Turning the Page


One of my favorite memories of a 2002 trip to England with my husband was a visit to the British Library at St Pancras. The St Pancras building, which opened in 1997, looks much too modern for my tastes, but the inside is a medievalist’s fantasy: the King’s Library, four levels of stacks enclosed in glass, holding works collected during the reign of George III, including a work particularly meaningful to me: Caxton’s first edition of Chaucer’s Canterbury Tales, printed in 1476.

I was reminded of that trip because last week I caught an announcement on Resource Shelf about a public release of Turning the Pages 2.0, the software used by the British Library, developed by Armadillo Systems with support from Microsoft. In 2004, the digitized books at St Pancras were almost as mind-blowing to me as the King’s Library itself. I’d followed Kevin Kiernan’s Electronic Beowulf project, but seeing digitized versions of the Lindisfarne Gospels, the Magna Carta, and other great medieval works made me realize that This Was What I Wanted to Do With My Life.

Turning the Pages 2.0 is a nice system. It allows annotations and pan and zoom, as well as the 3D page-turning effect that is possibly its most memorable feature. Unlike the previous Shockwave version of Turning the Pages, it only runs on Internet Explorer on Windows Vista or Windows XP SP2 with the latest version of the .NET framework installed. For that reason (and the fact that it is a commercial, proprietary product), it may not be the right tool out there for all projects. Here are a few other products that should be considered:

3-D “page-turners”:

  • LuraTech offers LuraWave, a proprietary system for viewing and manipulating JPEG2000 images. It offers pan and zoom in addition to page turning animations.
  • Flash is the current standard for page-turn effects. To learn how to create a Flash page-turn applet, see the tutorial by Sham Bhangal, author of Flash Hacks.
  • Microsoft’s new Silverlight platform also offers page-turn effects. Microsoft is challenging Adobe’s dominance of the rich-media market, but it’s not clear whether they’ll succeed.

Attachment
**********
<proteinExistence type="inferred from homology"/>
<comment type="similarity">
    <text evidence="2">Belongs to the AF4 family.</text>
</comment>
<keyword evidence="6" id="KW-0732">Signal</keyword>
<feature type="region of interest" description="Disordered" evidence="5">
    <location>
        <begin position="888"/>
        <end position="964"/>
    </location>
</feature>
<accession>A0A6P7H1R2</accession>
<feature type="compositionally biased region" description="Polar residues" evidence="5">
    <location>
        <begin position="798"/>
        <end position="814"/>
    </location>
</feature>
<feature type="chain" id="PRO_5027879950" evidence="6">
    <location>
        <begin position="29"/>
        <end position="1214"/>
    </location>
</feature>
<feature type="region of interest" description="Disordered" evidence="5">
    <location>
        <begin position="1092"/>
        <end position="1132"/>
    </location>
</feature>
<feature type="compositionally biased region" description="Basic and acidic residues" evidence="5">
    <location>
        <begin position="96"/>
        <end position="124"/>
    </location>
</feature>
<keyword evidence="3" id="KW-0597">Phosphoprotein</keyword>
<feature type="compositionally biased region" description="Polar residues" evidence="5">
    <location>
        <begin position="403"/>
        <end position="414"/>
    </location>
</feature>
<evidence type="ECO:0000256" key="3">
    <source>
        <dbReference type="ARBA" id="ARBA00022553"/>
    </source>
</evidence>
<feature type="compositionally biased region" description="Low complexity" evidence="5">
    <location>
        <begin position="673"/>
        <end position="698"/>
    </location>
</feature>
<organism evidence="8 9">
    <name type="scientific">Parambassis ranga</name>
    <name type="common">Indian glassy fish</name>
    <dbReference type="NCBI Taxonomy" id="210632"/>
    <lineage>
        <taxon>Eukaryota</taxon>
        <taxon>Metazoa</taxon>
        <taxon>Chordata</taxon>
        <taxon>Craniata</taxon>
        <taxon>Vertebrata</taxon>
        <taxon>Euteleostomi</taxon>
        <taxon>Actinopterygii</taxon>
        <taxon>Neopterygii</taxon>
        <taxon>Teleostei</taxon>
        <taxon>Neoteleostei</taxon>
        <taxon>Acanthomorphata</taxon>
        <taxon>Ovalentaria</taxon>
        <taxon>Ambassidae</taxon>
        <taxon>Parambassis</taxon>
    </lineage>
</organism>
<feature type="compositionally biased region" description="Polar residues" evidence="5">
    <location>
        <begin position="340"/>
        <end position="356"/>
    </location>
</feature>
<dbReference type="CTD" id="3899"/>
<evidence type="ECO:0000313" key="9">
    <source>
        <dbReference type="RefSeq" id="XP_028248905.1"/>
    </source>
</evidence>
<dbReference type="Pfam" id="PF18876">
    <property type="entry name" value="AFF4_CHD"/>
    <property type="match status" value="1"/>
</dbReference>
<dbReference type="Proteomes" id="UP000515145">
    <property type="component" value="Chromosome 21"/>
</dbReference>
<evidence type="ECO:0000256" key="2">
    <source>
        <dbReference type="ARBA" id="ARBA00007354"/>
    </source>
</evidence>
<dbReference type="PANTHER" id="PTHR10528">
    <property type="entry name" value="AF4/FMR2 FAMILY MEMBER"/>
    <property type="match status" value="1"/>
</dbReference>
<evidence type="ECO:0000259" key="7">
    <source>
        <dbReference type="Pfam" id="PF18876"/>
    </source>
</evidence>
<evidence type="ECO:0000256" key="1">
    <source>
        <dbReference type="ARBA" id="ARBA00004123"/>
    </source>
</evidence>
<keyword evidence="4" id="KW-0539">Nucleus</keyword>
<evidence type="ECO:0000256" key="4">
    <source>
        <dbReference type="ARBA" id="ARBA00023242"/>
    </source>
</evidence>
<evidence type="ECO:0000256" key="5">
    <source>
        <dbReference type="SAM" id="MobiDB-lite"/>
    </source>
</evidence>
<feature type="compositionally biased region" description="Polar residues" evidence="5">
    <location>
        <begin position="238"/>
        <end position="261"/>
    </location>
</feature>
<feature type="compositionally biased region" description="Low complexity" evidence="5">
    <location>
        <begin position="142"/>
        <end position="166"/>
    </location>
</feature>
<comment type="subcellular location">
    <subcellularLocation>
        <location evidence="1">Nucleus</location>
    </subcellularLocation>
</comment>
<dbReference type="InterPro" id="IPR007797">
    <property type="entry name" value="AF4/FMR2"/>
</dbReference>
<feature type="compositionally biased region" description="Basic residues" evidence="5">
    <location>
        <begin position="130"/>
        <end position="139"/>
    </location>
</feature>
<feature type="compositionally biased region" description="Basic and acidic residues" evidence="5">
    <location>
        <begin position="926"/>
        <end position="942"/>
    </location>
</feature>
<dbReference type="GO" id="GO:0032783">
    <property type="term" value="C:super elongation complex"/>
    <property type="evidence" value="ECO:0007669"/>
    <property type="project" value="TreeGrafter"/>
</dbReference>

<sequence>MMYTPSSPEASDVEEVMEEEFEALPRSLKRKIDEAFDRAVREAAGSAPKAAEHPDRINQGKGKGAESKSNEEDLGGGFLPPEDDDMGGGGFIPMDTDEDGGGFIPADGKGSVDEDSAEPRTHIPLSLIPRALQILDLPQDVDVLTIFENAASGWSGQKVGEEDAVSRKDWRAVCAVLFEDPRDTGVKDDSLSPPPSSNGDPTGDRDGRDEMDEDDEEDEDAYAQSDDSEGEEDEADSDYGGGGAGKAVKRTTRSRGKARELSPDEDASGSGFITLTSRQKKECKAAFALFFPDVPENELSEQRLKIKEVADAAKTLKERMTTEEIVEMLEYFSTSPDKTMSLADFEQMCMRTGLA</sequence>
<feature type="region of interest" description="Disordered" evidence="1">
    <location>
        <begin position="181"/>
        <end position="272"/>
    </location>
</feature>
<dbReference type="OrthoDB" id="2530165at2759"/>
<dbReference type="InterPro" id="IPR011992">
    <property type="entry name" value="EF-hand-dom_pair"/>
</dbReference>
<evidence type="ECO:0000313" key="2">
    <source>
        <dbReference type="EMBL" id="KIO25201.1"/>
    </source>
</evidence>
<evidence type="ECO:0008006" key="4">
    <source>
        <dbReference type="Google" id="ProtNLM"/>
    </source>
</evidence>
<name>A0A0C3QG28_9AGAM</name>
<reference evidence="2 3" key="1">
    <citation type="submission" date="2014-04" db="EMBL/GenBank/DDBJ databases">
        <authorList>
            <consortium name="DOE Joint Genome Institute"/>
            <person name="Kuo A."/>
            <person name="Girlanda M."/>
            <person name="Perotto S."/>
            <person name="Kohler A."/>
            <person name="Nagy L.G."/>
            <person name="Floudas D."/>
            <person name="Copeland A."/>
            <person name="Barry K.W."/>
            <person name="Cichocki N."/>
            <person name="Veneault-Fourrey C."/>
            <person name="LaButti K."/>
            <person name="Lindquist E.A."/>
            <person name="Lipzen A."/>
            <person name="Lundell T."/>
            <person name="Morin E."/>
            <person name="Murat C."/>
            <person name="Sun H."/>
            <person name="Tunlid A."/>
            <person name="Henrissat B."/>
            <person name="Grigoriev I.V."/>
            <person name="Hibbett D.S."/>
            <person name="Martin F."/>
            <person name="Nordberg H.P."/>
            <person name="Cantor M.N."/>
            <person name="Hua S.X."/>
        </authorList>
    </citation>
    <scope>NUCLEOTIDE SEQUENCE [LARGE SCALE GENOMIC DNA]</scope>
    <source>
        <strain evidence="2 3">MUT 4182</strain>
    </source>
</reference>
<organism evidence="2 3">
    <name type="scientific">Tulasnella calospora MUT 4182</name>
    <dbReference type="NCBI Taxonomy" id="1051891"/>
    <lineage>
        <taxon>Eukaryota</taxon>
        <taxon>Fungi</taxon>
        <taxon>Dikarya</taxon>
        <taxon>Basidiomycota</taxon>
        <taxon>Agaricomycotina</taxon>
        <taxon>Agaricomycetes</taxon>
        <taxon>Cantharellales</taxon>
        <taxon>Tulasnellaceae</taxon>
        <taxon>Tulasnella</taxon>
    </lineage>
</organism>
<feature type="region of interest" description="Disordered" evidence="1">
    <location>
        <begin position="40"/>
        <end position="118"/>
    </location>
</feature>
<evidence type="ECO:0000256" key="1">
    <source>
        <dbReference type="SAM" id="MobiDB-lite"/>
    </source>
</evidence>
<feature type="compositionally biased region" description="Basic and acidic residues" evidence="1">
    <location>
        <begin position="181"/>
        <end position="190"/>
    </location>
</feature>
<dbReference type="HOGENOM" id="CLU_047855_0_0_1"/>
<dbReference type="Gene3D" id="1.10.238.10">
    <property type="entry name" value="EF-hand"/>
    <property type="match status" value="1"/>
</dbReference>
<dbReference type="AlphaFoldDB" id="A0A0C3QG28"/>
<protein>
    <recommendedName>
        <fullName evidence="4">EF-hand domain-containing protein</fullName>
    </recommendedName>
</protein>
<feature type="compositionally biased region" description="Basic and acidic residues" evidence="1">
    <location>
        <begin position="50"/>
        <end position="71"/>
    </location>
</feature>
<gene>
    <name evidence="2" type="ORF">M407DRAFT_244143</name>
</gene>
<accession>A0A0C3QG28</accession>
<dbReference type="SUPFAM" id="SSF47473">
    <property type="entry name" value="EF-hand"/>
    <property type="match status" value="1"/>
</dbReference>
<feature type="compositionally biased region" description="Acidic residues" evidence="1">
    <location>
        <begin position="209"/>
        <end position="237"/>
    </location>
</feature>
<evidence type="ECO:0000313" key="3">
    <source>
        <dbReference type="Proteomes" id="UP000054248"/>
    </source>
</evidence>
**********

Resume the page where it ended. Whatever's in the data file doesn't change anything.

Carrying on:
• Adobe’s Digital Editions is an end-user solution, which moves the burden of technology from the digital library to the user (although digital libraries will want to test to make sure their books display correctly). You might want to look at the review on if:book, though, before choosing to use it (or forcing your users to).

Pan and Zoom:

  • Zoomify is a proprietary solution, but it offers a free option, Zoomify EZ. The Enterprise option adds annotation capabilities. I know that the folks at UNT’s Portal to Texas History are using it.
  • PowerWeb Zoom from Dart Communications is a proprietary Ajax-based solution; the company also offers a free version.
  • LizardTech’s GeoExpress supports both proprietary MrSID files as well as the free DjVu format, two different image compression solutions. MrSID works best with large images, such as maps, while DjVu works better with images containing text.
  • If you’re not put off by the name, GSV (Giant-Ass Image Viewer) offers a JavaScript alternative, with an open-source license. A Python library assists with image tiling.
  • Of course, there’s the PDF option, as well. It requires Adobe’s Acrobat or a PDF-reader, but pretty much everyone has a PDF plug-in nowadays.

I’m sure there are many more, but it’s late and I’m tired. Add a comment if you’ve tried other solutions or have a good example of any of these!

About

I am an independent digital collections and library technology consultant in Austin, TX.

One comment on “Turning the Page
  1. This post made my day. I’ve been looking for an open-source zoom solution for a year or so now, and GSV looks like exactly what I need!

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